The Clinton Herald, Clinton, Iowa

National News

January 21, 2013

10 Things to Know for Monday

CLINTON — Your daily look at late-breaking news, upcoming events and the stories that will be talked about today.

1. OBAMA TAKES OATH TO LEAD DEEPLY DIVIDED NATION

The 17th president to win re-election faces a weak economy and a partisan Congress in his second term.

2. DOZENS OF BODIES PULLED FROM SITE OF ALGERIAN STANDOFF

The death toll topped 80 at the terrorist siege at a natural gas plant in the Sahara.

3. MINISTER RECALLS MLK'S WORDS OF NONVIOLENCE AT NEWTOWN

The Rev. James A. Forbes says the civil rights leader's words "are needed now more than ever" after the deadly school shooting.

4. 'FAST-TRACK' TRIAL BEGINS FOR INDIA GANG RAPE SUSPECTS

Five men were due in court less than a month after the assault and killing of a student aboard a moving bus in Delhi.

5. HOW 'BRAIN PACEMAKERS' MIGHT SLOW ALZHEIMER'S

Currents from tiny wires inserted into holes drilled in a patient's skull could offer hope for staving off dementia.

6. INDICTED MEGAUPLOAD FOUNDER LAUNCHES NEW WEBSITE

Half a million users registered for Kim Dotcom's "Mega" site in 14 hours.

7. SON FACES MURDER CHARGES IN NEW MEXICO FAMILY SLAYING

Police say the 15-year-old killed his Fire Department chaplain father, mother and their three children aged 2 to 9.

8. WHY SOME CAN'T CALL OUT SICK IN A NASTY FLU SEASON

More than 40 million Americans work for companies that don't pay for sick leave, as New York City considers a proposal to mandate it.

9. WHY OBAMA CAN THANK HIP-HOP

John Legend, who was honored at the Hip-Hop Inaugural Ball along with MC Lyte and Doug E. Fresh, says the genre played its part in electing America's first black president.

10. COACHING BROTHERS TO FACE OFF IN SUPER BOWL

John Harbaugh's Baltimore Ravens will play younger brother Jim Harbaugh's 49ers in New Orleans on Feb. 3.

 

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National News
  • State Unemployment [Duplicate] Unemployment fell in March WASHINGTON, D.C. -- More than two-thirds of the states reported job gains in March, as hiring has improved for much of the country during what has been a sluggish but sustained 4 1/2-year recovery. The Labor Department said Friday that unemployment r

    April 19, 2014 1 Photo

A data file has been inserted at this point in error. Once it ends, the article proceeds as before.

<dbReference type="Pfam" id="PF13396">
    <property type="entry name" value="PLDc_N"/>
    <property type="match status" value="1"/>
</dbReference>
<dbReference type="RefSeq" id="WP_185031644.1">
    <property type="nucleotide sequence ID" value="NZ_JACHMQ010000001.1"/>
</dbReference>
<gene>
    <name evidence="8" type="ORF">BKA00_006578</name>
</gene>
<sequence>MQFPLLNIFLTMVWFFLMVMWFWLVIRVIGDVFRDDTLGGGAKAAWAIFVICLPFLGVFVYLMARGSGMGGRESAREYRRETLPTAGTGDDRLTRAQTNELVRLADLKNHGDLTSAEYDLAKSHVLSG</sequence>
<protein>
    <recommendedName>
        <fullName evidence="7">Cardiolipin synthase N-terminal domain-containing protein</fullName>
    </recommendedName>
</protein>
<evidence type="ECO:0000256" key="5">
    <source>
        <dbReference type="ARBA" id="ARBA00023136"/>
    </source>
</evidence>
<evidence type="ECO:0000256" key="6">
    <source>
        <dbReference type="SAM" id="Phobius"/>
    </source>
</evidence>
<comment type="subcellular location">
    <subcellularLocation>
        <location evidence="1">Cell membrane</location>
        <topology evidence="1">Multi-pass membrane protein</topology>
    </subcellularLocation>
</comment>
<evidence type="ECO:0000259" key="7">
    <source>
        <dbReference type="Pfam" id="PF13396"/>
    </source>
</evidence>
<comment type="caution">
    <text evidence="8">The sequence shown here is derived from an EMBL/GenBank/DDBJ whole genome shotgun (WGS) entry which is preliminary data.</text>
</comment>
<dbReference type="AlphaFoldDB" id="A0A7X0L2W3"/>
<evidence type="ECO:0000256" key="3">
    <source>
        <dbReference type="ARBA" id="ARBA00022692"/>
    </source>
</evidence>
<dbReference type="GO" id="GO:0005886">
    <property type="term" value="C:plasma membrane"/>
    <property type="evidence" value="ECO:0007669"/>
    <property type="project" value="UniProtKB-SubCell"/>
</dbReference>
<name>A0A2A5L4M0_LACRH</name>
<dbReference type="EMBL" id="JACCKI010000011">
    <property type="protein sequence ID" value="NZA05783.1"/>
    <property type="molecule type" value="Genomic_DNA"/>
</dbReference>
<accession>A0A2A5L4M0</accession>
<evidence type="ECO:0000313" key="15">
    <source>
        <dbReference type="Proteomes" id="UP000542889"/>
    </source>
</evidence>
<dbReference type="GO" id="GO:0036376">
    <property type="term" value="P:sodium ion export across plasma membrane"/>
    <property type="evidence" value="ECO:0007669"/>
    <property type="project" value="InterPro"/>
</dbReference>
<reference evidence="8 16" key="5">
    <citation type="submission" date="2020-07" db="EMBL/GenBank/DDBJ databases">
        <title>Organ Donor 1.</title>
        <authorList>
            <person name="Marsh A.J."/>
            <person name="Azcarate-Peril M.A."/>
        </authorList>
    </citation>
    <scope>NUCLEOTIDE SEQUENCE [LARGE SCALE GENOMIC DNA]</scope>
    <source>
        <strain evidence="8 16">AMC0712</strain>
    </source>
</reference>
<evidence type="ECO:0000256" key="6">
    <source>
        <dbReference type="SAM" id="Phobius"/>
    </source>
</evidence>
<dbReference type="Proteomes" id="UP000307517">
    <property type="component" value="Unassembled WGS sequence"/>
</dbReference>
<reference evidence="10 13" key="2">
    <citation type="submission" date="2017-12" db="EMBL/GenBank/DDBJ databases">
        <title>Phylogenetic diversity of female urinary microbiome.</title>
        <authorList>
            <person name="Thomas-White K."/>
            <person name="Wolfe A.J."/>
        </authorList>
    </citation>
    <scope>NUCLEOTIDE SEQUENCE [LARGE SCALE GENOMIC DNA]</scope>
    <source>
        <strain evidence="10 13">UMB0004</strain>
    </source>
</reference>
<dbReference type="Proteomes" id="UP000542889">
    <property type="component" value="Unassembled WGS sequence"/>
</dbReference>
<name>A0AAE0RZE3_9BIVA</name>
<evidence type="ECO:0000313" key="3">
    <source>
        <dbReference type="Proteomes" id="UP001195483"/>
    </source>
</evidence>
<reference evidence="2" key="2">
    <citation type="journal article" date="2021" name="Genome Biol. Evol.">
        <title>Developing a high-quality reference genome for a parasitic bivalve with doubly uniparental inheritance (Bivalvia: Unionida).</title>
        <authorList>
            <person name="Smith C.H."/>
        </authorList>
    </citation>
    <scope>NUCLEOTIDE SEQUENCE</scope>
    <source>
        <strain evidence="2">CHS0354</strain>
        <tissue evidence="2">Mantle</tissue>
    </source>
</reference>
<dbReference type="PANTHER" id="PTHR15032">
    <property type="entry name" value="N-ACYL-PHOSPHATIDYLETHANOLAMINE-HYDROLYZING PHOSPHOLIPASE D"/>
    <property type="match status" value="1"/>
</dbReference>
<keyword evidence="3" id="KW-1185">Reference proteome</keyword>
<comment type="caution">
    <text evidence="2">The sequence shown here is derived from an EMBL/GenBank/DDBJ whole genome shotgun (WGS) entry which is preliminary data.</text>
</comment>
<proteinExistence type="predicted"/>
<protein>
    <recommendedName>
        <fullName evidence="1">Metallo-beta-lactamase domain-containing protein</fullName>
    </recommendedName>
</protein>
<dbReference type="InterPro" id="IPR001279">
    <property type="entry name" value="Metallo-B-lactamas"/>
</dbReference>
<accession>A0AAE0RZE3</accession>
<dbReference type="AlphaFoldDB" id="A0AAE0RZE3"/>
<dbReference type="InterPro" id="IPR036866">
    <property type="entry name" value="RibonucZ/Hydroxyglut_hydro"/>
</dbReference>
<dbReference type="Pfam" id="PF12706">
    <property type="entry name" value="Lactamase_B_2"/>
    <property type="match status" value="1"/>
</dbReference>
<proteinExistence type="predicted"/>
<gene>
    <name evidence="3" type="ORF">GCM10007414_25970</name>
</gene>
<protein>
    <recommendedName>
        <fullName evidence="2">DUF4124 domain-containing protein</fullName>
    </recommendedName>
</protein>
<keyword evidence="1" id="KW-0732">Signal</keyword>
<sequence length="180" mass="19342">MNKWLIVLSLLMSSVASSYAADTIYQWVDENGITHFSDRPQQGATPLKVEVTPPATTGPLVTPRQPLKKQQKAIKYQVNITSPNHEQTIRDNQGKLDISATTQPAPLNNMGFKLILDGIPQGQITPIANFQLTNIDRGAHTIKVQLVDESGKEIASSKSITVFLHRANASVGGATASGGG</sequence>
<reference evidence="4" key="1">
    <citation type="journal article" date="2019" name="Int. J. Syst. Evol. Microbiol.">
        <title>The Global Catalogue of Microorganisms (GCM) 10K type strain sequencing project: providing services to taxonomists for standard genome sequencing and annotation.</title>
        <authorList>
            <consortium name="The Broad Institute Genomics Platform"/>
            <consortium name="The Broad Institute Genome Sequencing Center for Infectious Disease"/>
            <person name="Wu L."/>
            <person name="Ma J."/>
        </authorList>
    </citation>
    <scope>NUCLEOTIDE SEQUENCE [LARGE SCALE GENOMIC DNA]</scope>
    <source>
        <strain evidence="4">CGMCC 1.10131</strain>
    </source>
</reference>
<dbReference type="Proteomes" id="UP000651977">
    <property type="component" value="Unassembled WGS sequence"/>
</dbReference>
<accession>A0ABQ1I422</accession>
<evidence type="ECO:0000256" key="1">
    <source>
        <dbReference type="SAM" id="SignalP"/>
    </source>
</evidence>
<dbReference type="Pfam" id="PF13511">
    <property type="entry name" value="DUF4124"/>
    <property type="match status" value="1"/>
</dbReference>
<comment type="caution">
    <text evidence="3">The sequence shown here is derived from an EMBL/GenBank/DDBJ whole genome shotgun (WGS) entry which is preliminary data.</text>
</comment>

• Improved outlook for health law WASHINGTON (AP) -- A surge of eleventh-hour enrollments has improved the outlook for President Barack Obama's health care law, with more people signing up overall and a much-needed spark of interest among young adults. Nonetheless, Obama's announceme

    April 19, 2014

  • U.S. puts off decision on Keystone XL pipeline WASHINGTON -- The Obama administration is putting off its decision on the Keystone XL oil pipeline, likely until after the November elections, by extending its review of the controversial project indefinitely. In a surprise announcement Friday as Was

    April 19, 2014

  • Chelsea Clinton [Duplicate] Title of new book:'Hard Choices' WASHINGTON, D.C. -- Hillary Rodham Clinton's upcoming book will be called "Hard Choices," a title that reflects how the potential 2016 presidential candidate may try to define her record as President Barack Obama's secretary of state while she consid

    April 19, 2014 1 Photo

  • Why do wolves howl?

    Of all the myths that dog the wolf, none is more widely accepted than the idea that wolves howl at the moon. Images of wolves with their heads upturned, singing at the night sky, are as unquestioned as a goldfish's three-second memory or a dog's color-blindness (both also myths).

    April 18, 2014

  • Judge asks pointed questions in gay marriage case

    A judge in Colorado who will play a pivotal role deciding whether gays should be allowed to wed in the United States asked pointed questions Thursday about whether Oklahoma can legally ban the unions.

    U.S. Circuit Judge Jerome Holmes is seen as the swing vote on the three-judge panel that heard the Oklahoma appeal and a similar case from Utah last week.

    April 18, 2014

  • NASA's moon-orbiting robot crashes down as planned

    April 18, 2014

  • Eyewitness testimony no longer a gold standard

    The American legal system offers few moments as dramatic as an eyewitness to a crime pointing his finger across a crowded courtroom at a defendant.

    The problem is that decades of studies show eyewitness testimony is only right about half the time — a reality that has prompted a small vanguard of police chiefs, courts and lawmakers to toughen laws governing the handling of eyewitnesses and their accounts of crimes.

    April 18, 2014

  • 10 things to know for today

    Your daily look at late-breaking news, upcoming events and the stories that will be talked about today:

    April 18, 2014

  • VIDEO: Boston bomb scare defendant appears in court

    The man accused of carrying a backpack containing a rice cooker near the Boston Marathon finish line on the anniversary of the bombings was arraigned Wednesday. He's being held on $100,000 bail.

    April 17, 2014

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